A defining feature of human beings—and not an attractive one—is our tendency to place blame when something goes wrong.
We generally take good things for granted, but when problems occur, our inclination is to attribute our misfortune to the malice of some individual, group, or mechanical object. Neither your car nor your computer is out to get you, but you’re likely to curse at either if they stop working at critical moments.
While the basis of this bias isn’t clear, the consequences are: Accusing others of causing harm can spark everything from marital spats to civil wars. Newly published research, which observes this inclination in six-month-old babies, suggests it may be part of our fundamental make-up.
"While neutral, everyday events are regularly attributed to physical forces or random choice ... negative outcomes tend to be attributed to malevolent external agents."
“Negative agency bias” has been noticed in adults for a while now. A 2009 paper by psychologist Carey Morewedge provided evidence that people are more likely to cite “the influence of external agents” when explaining a negative outcome, as opposed to a positive or neutral one. If we’re displeased by something, we tend to assume something, or someone, is responsible.
University of British Columbia psychologists J. Kiley Hamlin and Andrew Baron set out to discover whether this tendency could be seen in the very young. For the first of two experiments, they recruited 40 six-month-old babies. (Another 19 were “excluded due to fussiness.”) While sitting on their parents’ laps, the infants watched two scenarios unfold on a puppet stage.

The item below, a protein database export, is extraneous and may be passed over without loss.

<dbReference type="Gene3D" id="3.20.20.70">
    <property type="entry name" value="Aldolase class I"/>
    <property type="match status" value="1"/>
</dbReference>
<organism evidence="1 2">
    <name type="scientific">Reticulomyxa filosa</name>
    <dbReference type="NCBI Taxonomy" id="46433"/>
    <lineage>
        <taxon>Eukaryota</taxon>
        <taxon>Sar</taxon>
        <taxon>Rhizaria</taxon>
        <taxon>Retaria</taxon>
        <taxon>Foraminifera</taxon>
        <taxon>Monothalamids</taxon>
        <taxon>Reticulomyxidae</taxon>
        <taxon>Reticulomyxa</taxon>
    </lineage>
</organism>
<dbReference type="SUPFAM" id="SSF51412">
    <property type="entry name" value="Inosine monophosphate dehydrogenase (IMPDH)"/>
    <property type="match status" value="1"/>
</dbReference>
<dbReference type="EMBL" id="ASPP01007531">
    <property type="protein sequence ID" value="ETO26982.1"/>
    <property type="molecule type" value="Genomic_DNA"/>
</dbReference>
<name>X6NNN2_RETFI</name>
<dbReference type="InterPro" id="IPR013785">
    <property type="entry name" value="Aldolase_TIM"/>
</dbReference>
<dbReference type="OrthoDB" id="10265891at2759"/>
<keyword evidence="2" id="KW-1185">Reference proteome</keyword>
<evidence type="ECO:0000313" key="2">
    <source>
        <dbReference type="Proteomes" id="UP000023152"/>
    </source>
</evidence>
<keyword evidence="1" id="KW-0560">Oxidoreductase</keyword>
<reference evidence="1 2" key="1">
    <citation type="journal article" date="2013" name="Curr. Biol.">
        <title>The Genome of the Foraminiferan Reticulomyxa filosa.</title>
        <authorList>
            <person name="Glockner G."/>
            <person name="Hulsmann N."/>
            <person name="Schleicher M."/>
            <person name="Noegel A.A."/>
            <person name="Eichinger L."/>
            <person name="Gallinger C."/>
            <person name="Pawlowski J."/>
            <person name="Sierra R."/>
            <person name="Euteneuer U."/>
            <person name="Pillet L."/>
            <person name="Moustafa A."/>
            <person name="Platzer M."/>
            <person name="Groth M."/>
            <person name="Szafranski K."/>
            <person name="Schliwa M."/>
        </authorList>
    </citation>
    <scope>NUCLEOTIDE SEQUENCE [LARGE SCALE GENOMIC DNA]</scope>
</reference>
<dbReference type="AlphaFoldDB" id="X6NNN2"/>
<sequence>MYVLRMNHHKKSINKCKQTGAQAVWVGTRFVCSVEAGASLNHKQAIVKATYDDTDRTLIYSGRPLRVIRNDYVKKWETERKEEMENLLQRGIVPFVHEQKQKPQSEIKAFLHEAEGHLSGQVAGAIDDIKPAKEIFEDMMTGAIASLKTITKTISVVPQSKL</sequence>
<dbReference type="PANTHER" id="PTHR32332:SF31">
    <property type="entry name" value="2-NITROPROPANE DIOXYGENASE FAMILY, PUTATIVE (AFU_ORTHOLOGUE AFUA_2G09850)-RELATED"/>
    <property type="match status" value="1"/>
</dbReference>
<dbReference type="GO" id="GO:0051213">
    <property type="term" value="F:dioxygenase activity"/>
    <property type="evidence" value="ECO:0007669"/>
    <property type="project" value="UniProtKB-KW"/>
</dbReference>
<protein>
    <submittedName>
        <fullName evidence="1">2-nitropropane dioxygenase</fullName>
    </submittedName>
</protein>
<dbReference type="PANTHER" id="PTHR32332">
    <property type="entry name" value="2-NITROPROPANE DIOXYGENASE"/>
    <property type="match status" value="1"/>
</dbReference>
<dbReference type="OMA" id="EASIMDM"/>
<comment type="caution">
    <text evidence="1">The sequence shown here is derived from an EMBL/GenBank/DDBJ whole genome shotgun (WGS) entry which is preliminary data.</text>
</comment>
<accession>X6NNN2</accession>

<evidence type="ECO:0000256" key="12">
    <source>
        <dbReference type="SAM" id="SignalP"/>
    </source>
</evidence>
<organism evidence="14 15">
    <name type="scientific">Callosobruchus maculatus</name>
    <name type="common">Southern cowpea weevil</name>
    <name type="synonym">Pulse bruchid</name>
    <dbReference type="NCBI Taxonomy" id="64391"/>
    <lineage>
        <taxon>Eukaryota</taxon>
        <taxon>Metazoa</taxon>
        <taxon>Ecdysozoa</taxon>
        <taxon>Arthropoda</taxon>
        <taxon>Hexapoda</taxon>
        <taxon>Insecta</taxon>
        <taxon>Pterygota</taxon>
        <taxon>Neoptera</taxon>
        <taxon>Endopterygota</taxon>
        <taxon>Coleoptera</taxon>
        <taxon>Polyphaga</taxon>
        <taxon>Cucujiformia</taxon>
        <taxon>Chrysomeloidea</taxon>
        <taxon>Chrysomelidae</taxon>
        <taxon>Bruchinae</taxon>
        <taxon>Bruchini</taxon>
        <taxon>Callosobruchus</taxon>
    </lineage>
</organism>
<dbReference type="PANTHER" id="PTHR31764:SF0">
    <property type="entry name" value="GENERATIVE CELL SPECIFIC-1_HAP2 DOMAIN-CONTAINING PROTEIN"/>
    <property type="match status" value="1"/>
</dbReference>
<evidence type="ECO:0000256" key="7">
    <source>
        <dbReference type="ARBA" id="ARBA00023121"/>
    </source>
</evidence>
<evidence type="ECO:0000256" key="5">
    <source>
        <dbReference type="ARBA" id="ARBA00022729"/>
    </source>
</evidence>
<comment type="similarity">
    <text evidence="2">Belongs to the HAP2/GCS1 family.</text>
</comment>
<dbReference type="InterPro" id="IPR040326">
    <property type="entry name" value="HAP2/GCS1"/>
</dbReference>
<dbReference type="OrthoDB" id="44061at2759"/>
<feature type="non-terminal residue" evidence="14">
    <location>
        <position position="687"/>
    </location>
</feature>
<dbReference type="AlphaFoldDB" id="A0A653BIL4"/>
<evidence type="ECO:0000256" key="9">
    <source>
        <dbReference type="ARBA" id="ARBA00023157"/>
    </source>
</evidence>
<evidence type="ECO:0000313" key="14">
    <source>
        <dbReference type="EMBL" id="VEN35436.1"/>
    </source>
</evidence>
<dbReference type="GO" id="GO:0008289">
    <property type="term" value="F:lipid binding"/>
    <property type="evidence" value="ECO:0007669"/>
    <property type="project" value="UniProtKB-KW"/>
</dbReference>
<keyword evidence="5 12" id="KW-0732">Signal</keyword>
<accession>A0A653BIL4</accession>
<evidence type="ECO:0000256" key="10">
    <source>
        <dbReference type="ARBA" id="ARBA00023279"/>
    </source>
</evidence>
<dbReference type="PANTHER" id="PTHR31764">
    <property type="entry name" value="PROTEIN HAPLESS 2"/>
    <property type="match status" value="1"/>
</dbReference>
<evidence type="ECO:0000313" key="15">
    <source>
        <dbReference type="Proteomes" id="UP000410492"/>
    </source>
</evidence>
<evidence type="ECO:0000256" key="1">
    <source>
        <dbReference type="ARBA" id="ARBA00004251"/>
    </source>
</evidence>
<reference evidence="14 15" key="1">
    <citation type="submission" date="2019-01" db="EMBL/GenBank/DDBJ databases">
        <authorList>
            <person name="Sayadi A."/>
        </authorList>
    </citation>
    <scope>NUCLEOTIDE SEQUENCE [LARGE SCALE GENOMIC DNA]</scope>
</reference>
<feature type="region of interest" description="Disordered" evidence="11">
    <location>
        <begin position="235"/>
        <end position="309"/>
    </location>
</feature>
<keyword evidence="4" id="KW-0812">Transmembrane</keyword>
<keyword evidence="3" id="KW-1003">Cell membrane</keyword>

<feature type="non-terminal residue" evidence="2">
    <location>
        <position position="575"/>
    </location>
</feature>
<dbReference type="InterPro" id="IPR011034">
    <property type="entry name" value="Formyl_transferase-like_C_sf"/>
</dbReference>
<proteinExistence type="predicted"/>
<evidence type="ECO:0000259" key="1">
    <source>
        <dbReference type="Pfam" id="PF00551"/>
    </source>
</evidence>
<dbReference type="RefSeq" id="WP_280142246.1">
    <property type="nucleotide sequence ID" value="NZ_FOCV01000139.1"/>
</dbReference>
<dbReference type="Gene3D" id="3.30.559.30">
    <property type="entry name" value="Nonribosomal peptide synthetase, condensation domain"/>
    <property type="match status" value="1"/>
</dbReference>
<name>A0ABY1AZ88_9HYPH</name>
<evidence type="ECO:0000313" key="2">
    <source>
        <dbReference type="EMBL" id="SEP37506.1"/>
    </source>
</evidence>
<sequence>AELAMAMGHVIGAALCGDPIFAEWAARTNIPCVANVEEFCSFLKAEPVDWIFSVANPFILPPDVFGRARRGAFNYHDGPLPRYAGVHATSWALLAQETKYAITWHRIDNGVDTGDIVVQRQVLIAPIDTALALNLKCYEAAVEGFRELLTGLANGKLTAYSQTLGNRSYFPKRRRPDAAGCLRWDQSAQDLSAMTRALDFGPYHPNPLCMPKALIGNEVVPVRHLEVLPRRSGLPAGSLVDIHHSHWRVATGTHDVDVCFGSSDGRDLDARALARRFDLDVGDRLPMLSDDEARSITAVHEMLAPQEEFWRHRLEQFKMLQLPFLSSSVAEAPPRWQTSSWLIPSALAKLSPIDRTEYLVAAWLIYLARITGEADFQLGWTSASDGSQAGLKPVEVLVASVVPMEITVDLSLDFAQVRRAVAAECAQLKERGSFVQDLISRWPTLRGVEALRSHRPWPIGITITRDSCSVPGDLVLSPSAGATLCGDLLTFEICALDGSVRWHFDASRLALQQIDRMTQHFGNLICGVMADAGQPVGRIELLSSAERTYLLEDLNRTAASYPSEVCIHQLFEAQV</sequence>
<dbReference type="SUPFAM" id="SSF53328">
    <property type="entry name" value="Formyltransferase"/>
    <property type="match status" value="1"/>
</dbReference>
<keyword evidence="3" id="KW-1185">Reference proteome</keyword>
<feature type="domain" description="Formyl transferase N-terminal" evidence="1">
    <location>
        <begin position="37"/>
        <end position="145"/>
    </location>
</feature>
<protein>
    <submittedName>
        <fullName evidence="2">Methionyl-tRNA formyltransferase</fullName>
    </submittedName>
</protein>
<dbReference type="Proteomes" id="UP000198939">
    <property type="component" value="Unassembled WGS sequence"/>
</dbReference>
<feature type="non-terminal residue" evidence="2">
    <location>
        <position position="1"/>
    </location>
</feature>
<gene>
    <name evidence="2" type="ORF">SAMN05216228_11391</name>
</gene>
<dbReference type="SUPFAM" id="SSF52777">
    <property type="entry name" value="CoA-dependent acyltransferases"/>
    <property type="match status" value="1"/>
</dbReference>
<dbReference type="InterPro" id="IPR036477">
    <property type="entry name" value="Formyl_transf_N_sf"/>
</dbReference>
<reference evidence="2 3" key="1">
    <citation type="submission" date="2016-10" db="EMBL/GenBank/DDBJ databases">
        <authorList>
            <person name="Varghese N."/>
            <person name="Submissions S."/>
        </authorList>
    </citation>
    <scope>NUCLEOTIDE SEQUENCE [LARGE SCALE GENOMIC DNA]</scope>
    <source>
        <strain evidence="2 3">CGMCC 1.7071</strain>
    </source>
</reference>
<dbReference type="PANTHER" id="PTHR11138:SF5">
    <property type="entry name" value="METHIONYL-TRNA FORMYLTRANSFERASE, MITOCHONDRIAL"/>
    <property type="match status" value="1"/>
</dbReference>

The first featured a toy horse who attempted to open a box. After a time, a mechanical claw intervened, either helping the animal by opening the lid, or hindering it by shutting it tightly.
The second scenario featured that same claw. At times, it acted as if it had free will, traveling a path leading to two toys and then grabbing either one or the other. At other times, its actions seemed predestined; it traveled different pathways, but always grabbed the same toy once it arrived. Researchers noted how long the infants’ attention was engaged during these activities.
The key result: Those infants who viewed a claw cause a negative outcome (that is, hinder the horse’s quest to open the box) spent more time looking at the claw that picked up different toys on different runs. Their interest in the mechanical object signaled to the researchers that they viewed the claw as an independent actor that could, and did, change its mind.
A second experiment produced marginal results, but they “generally support the significant findings from experiment one,” the researchers write. “Such findings are consistent with recent work with adults demonstrating that while neutral, everyday events are regularly attributed to physical forces or random choice ... negative outcomes tend to be attributed to malevolent external agents.”
For many of us, the thought of living in a random universe where bad things happen by chance is unacceptably frightening; pinpointing blame provides an odd sense of reassurance. If these researchers are correct, this understandable but unfortunate tendency is already starting to show itself soon after we emerge from the womb.